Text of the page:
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April 11, 2003 - Image 96

Resource type:
Text
Publication:
The Detroit Jewish News, 2003-04-11

Disclaimer: Computer generated plain text may have errors. Read more about this.

ertainment

Arts Si

Jewish Film Festival

`Esther Kahn'

-1113 LENORE BEARWIL

sh Film Festival

SCHEDUL E

UNITED ARTISTS THEATRES
14 Mile and Haggerty Rds.
Commerce Township

MICHIGAN THEATRE
603 E. Liberty St.
Ann Arbor

Sunday, April 27
The IComediant-
liast Dance
Esther Kahn
The Sky Is Falling

Sunday, May 4
God Is Great, nn Not

Monday, April 28
Bronstein's Children
Leo and Claire

12:30 p.m.
3 p.m.
5 p.m.
8 p.m.

5 p.m.
8 p.m.

Tuesday, April 29
My Dear Clara and
2 p.m.
Choosing Exile
The Last Jewish Town and
5 p.m.
Salaam Shalom
8 p.m.
Ruthie and Connie

.

Wednesday, April 30
Israel in a Time of Terror and
A Bomb in the Basement 5 p.m.
8 p.m. an
Schmelvis
10 p.m.
Thursday, May 1
2 p.m.
A Tickle in the Heart
5 p.m.
The White Rose
8 p.m.
God Is Great, I'm Not

Saturday, May 3
The Burial Society
Missing You
and Execution

9:45 p.m.

Sunday, May 4
Tikkun and
Company Jasmine
The Last Letter
Th2 Alive and I Love You
Gloomy Sunday

12:30 p.m.
3 p.m.
5 p. m .
8 p.m.

Monday, May 5
Skating Through the Sand and
5 p.m.
The Holy Cup
8 p.m.
A &umpet in the Wadi

Tuesday, May 6
Strange Fruit and
Keep on Walkin'
Monsieur Batignole

2003

96

5 p.m.
8 p.m.

Monday, May 5
The Last Letter
The Sky Is Falling

5 p.m.
8 p.m.

Tuesday, May 6
Israel in a Time of Terror and
A Bomb in the Basement 5 p.m.
Skating Through the Sand and
8 p.m.
The Holy Cup

Wednesday, May 7
Schmelvis
Gloomy Sunday

5 p.m.
8 p.m.

Thursday, May 8
The White Rose
Nowhere in Africa

5 p.m.
8 p.m.

BIRMINGHAM 8
211 S. Old Woodward
Birmingham

Tuesday, April 29
Monsieur Batignole
Gloomy Sunday

5 p.m.
8 p.m.

Wednesday, April 30
A Trumpet in the Wadi
God Is Great, I'm Not

5 p.m.
8 p.m.

Thursday, May 1
Rosenzweig's Freedon
The Sky Is Falling

5 p.m.
8 p.m.

THE PALACE THEATRE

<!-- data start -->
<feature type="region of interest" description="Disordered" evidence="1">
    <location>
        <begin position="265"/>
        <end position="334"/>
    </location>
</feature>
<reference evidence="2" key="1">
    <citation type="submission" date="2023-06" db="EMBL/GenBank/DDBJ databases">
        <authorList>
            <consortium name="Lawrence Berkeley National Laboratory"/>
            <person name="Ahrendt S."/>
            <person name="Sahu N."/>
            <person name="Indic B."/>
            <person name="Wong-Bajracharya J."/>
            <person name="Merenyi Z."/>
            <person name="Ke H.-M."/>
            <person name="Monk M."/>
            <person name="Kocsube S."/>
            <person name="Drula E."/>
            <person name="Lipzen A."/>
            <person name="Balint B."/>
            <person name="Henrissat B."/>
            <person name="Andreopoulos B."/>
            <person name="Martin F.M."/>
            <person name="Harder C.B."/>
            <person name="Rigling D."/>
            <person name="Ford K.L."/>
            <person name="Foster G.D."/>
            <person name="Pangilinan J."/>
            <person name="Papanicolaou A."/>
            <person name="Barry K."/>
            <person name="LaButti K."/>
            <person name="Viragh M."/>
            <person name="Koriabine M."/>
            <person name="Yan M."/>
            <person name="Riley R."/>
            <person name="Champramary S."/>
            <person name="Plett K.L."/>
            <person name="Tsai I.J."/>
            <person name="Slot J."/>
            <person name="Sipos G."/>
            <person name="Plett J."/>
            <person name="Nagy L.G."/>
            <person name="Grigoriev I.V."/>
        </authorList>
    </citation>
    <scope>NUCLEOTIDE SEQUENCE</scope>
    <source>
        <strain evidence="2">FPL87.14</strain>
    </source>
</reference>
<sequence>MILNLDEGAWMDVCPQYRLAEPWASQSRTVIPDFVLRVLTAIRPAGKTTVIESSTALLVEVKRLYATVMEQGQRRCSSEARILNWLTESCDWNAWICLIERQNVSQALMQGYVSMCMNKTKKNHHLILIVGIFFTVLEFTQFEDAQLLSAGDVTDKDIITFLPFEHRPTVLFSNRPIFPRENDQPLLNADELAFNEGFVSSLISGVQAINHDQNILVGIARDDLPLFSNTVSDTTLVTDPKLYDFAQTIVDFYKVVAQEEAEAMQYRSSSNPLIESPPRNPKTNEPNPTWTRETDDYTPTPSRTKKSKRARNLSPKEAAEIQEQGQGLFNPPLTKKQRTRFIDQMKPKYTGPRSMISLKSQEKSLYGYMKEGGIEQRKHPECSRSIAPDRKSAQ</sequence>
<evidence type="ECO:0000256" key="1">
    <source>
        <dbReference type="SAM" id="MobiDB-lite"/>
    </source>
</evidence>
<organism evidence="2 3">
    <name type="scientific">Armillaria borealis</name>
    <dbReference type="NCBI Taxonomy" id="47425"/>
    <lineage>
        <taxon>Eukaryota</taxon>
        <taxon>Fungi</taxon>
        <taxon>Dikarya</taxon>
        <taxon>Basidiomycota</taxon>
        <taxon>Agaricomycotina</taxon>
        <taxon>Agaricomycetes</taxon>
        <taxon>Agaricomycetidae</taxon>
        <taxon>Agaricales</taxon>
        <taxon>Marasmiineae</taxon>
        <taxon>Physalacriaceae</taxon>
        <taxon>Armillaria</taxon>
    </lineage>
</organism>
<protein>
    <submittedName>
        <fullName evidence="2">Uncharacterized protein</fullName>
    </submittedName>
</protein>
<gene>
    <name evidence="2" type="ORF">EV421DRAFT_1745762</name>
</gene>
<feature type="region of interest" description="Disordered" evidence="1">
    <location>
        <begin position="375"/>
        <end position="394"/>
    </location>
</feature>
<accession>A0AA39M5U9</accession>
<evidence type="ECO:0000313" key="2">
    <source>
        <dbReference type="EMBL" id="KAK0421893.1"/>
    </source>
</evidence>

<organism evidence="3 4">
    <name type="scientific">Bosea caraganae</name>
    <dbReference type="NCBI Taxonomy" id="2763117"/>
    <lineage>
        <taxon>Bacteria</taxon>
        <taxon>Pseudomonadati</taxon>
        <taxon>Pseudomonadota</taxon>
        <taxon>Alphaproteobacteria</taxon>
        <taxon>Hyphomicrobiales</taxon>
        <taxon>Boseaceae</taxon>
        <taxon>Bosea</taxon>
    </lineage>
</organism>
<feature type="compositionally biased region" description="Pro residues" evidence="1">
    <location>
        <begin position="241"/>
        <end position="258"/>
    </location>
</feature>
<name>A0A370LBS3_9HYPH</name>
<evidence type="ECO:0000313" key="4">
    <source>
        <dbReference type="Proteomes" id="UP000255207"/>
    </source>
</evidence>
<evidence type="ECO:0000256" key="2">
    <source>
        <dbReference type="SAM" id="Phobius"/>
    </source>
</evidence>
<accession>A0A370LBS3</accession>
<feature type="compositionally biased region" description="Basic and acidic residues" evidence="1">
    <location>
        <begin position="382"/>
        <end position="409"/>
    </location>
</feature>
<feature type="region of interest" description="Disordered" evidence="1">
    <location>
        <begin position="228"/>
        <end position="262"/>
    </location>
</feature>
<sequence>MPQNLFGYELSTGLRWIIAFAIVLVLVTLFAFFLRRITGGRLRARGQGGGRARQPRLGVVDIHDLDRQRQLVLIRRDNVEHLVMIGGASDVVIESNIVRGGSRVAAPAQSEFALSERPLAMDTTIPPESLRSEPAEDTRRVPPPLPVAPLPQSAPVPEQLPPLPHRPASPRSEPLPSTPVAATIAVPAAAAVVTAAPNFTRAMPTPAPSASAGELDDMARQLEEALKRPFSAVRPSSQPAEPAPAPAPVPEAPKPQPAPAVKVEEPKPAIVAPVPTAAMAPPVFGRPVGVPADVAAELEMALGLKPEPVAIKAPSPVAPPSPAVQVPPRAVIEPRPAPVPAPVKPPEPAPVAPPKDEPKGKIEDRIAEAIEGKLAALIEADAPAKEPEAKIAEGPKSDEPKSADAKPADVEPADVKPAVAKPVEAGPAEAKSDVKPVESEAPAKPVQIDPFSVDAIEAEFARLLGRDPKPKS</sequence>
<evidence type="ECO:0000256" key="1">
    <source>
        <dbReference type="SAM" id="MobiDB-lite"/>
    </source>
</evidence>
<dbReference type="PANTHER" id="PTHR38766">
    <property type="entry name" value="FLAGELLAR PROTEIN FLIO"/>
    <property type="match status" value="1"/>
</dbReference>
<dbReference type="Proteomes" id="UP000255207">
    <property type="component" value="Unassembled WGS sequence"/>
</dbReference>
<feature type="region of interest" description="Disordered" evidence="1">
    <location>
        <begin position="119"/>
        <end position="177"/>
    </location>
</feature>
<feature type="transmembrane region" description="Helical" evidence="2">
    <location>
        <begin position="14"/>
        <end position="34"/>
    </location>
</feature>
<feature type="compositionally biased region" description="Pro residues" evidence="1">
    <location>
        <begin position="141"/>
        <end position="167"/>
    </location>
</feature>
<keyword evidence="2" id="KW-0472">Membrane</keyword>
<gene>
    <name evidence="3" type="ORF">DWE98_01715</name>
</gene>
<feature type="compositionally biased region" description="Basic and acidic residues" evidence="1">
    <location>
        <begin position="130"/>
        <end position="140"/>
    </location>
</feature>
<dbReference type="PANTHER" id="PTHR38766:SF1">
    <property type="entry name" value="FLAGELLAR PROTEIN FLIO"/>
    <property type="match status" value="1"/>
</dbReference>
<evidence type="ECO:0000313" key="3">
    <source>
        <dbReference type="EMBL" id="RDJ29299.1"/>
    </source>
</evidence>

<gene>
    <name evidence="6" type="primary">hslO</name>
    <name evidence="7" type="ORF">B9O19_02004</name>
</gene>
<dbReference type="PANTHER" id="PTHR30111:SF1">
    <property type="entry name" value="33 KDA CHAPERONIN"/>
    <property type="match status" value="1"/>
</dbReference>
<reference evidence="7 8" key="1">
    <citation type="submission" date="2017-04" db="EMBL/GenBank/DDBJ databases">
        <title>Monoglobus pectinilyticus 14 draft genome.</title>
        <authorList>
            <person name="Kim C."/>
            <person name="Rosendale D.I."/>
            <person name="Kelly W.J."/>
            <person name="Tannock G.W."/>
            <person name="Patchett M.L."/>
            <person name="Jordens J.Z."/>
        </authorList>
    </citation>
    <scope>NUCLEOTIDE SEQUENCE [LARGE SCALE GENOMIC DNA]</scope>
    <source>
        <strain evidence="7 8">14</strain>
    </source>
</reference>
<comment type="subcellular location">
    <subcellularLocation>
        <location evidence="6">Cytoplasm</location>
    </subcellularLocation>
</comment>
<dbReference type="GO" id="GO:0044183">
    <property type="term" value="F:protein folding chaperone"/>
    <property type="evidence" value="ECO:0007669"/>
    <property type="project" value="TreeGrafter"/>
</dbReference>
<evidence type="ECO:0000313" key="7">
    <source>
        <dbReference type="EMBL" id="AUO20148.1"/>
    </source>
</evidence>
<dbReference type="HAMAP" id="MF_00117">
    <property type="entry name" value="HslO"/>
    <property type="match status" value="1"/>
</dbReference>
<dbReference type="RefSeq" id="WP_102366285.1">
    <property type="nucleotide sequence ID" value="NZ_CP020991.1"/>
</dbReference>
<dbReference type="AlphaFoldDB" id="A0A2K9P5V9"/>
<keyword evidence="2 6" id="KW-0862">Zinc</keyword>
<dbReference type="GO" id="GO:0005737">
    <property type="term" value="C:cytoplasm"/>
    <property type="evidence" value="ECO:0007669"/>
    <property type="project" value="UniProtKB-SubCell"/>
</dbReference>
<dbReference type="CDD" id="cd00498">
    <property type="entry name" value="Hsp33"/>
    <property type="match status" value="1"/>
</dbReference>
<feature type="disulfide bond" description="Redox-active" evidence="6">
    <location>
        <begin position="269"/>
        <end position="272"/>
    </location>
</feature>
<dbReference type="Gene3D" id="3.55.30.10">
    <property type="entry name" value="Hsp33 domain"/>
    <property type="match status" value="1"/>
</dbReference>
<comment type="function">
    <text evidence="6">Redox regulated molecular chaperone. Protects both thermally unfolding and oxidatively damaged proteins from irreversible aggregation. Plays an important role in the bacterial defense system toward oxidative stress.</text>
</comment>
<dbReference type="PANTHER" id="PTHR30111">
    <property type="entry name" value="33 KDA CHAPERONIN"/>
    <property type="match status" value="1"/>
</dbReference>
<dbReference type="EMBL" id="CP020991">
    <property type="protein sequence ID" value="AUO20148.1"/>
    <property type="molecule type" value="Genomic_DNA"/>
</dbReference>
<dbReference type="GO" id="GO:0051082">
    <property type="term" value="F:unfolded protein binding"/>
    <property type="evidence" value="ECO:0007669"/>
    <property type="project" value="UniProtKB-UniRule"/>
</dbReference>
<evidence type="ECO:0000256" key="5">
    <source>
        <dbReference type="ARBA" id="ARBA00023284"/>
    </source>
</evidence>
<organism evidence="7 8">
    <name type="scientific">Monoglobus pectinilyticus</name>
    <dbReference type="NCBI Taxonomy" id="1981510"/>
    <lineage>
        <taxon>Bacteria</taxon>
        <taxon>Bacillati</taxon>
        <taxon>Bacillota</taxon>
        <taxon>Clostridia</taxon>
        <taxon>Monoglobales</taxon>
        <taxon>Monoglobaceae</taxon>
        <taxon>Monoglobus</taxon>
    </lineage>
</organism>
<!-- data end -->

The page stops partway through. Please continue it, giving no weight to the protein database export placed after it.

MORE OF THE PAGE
300 Oullette Ave.
Windsor

Thursday, May 1
A Trumpet in the Wadi
The Burial Society

5 p.m.
8 p.m.

s

1944, the family consisted of cultural
even minutes into Summer
Jews
who celebrated the holidays but
Esther
Kahn
Phoenix's audition for
— about an 1890s Jew who wants did not attend synagogue.
In 1968, Arlyn, weary of her con-
to become an actress — director Arnaud
ventional secretarial job, left her Jewish
Desplechin hastily left the room.
neighborhood, according to Us maga-
"The casting directors were like,
zine;
hitching west, she was picked up
`OK, thank you,'" recalls the exuber-
by John Bottom, the lapsed Catholic
ant, almond-eyed Phoenix, sister to
who would become Phoenix's father.
actors Joaquin and the late River.
Summer, the youngest of their five
"I walked away, but then I just start-
children,
was born after the family
ed sobbing and I ran back up the
fled
a
Venezuela-based
Christian cult
is
the
role
stairs. I cried, 'Esther Kahn
and moved in with Arlyn's parents in
I've been waiting for. This can't be my
Florida.
last chance."
During her unconventional child-
Which is when the casting directors
hood,
Summer-traveled the country
explained the bizarre reason for
Desplechin's hasty exit: Phoenix
looked exactly like the London
Jewish immigrant he'd envisioned
as his heroine. Her 19th-century
photo hung in his Paris office.
The director hadn't left the room
because he had been disinterested
— he'd run outside to be sick.
'Arnaud is pretty intense," con-
cedes Phoenix, who nevertheless
had to prove herself in three more
grueling auditions before landing
the role in Desplechin's moody,
slow-moving film, which screens
5 p.m. Sunday, April 27, in
Commerce Township.
She'd all but given up hope
when the call came from France
seven months later — in winter
1998 — the same day she learned
Joaquin had been cast in
Gladiator.
"Will you be my Esther
"Esther Kahn" A search for identity.
Kahn?" Desplechin said in his
thick French accent. A stunned
Phoenix was on a plane to
in a motor home and, after her fami-
London that night. Five days later,
ly moved to Los Angeles, began per-
production began.
forming on the streets with her sib-
The part was worth the wait. "I'd
lings. She ate strictly vegan food,
fallen in love with Esther," says
starred in TV sitcoms, was home-
Phoenix (The Believer, The Laramie
schooled and in her teens worked in
Project), now 25.
her father's veggie restaurant in
"I identified with her. At the time, I
Costa Rica.
was also an actress who was silently
Her maternal grandparents were a
waiting for my chance. I just needed
solid presence throughout her
an opportunity to prove it, to show it,
nomadic life: "Though my mother
to be it."
became Christian for a time, that
During the exhausting 3 1/2-month
never mattered to them," she says.
shoot, Phoenix drew on her mother's
"While Judaism was important to
Russian-Hungarian Jewish roots to
my grandparents, they were very open-
play Kahn, who toils in her immi-
minded. My grandmother died two
grant family's sweatshop before enter-
months before I went off to make
ing the theater.
Esther Kahn, and I felt like I was really
"The Jewish slum life of London's
doing the movie for her.
East End was not unlike the Lower
"I was just so proud to bring the
East Side in the 1890s," she says.
Jewish part of me out in that film."
By the time Phoenix's mom, Arlyn
— Naomi Pfefferman
Dunetz, was born in the Bronx in

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